New reports released by the United Nations (UN) provide recommendations on how the world can tackle energy poverty and ensure everyone in the world has access to clean and affordable electricity by 2030.
The UN has revealed key focus areas in need of immediate action by governments, energy sector players, financial institutions and other sectors to ensure the 759 million people currently living in energy poverty have access to clean and affordable electricity over the next nine years. The recommendations are part of a global roadmap the UN is developing to curb energy poverty whilst mitigating climate change.
The key areas include:
Finance and investment
To come up with recommendations on financing and investments required to improve energy access and reduce carbon emissions, the UN partnered with the European Investment Bank, the International Energy Agency, International Finance Corporation and United Nations Economic Commission for Africa. The parties have agreed that the world needs to triple its annual investments in clean energy to $5 trillion by 2030 to achieve 2030 and 2050 energy access and energy decarbonisation goals. Up to $35 billion per year would be required in electrification programmes alone to ensure the 759 million currently living in energy poverty have access to electricity, whilst $25 billion would help ensure 2.6 billion people have access to clean cooking by 2030.
To unlock the $5 trillion needed, the world will have to scale up the use of blended finance mechanisms and multilateral portfolio guarantees coupled with results-based financing, derisking instruments and commercial financing. Governments will need to remove regulations hindering the participation of private investments.
Co-Chair, Damilola Ogunbiyi, Special Representative of the UN Secretary-General on Sustainable Energy for All, said: “At the upcoming Ministerial Forums, we will see bold commitments put forward as Energy Compacts, as well as large financial commitments from partner institutions, and we need more of them, to ensure we leave no one behind and that we transition in a just and inclusive manner to net-zero by 2050.
“This is an opportunity of our lifetime to provide universal energy access by leveraging new partnerships and technologies, and funding innovations that can create a cleaner, brighter and more equitable economic future.”
The UN has urged governments and regions to align energy transition roadmaps with Sustainable Development Goals, as well as ensure all economic and social groups including low-income residents and the vulnerable are included in drafting these roadmaps. This would help ensure a just energy transition, which would encourage the participation of women in roles such as engineers, policymakers and entrepreneurs. A just energy transition can create 30 million new jobs in sustainable energy by 2030 and 42 million by 2050, according to the UN.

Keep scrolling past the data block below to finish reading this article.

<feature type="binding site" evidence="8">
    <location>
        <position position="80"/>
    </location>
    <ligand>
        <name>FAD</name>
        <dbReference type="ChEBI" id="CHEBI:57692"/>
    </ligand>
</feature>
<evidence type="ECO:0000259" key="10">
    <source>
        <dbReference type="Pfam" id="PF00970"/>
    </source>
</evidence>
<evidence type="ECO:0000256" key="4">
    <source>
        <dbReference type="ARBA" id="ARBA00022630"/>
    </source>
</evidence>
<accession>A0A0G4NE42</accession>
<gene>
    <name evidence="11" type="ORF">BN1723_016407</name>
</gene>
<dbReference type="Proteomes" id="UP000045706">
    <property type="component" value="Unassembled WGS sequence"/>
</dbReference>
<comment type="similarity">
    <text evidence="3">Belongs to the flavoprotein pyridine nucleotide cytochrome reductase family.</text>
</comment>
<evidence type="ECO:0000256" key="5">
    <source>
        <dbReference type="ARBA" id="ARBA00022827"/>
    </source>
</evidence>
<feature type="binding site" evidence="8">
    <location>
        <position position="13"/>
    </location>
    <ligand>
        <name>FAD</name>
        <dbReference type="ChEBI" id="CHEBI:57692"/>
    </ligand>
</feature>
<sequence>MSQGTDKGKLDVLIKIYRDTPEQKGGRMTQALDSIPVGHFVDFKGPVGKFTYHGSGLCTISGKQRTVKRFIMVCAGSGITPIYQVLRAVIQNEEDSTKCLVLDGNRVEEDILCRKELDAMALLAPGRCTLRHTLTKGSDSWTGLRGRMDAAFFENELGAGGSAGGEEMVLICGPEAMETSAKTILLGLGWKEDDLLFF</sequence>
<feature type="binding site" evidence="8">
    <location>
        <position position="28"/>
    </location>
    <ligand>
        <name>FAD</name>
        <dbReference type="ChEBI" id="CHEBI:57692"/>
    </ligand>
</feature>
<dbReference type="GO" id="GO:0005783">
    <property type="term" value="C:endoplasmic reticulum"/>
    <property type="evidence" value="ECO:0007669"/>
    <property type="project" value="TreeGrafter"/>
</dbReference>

Recommendations to scale up the energy transition include:
Scaling up renewable energy capacity from 2,800GW today to 8,000GW by 2030.
Increasing energy efficiency savings from the current 0.8 to 3% by 2030.
100 countries should establish 100% renewable energy targets by 2025.
The removal of coal-based energy generation in the pipeline by 2025. The share of fossil fuels in the energy mix should fall from 60% today to 30% by 2030. Wealthier and OECD countries should phase out coal by 2030 and non-OECD countries by 2040 so that by 2050, 92% of power should come from renewables globally.
Scaling up innovation, technology and data
The UN is calling for an increase in funding for research and development of innovative technologies such as renewable energy capable of accelerating the energy transition and ensuring access to energy for those in poverty. The majority of the funding should be targetting less developed economies with global investments made in renewable energy capacity reaching around $300 billion in 2019, yet only 5% was invested in Africa, home to 82% of those living without energy access
The reports also acknowledge that many technologies for achieving the 2030 and 2050 goals exist but require innovations that accelerate and scale up their deployment. In addition, data systems need to be enhanced to better inform energy policies and direct investment decisions.
Sustainable Development Goals and Energy Access
The UN has called for the alignment of finance flows with the SDGs and of energy transition programmes with efforts to improve access to those in energy poverty.
Achim Steiner, Administrator of the UN Development Programme and Co-Chair of the High-level Dialogue, adds: “The energy revolution is underway, but 759 million people still live without electricity and the opportunities it provides.
“It is one of the most blatant examples of inequality in our world today. Affordable clean energy access for all is the foundation for achieving a global energy transition that is fast and fair.”